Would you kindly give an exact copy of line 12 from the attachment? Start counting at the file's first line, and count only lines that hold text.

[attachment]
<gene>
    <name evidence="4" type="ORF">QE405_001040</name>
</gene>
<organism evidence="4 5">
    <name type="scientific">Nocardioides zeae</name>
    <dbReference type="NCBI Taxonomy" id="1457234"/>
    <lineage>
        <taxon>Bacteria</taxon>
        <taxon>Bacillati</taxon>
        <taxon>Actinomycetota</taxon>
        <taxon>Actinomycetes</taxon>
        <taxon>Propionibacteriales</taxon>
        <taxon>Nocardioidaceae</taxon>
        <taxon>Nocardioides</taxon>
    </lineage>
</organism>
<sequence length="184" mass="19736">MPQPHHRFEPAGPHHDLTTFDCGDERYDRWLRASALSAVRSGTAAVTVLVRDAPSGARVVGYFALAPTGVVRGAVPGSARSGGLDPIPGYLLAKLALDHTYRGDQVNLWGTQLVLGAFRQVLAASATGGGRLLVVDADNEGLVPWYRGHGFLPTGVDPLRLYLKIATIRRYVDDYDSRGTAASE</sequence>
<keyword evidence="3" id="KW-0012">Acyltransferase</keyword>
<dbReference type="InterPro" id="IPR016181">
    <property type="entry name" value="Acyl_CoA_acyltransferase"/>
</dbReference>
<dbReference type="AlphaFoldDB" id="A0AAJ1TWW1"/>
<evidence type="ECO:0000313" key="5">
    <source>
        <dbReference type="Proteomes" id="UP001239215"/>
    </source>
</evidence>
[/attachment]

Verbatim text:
        <taxon>Propionibacteriales</taxon>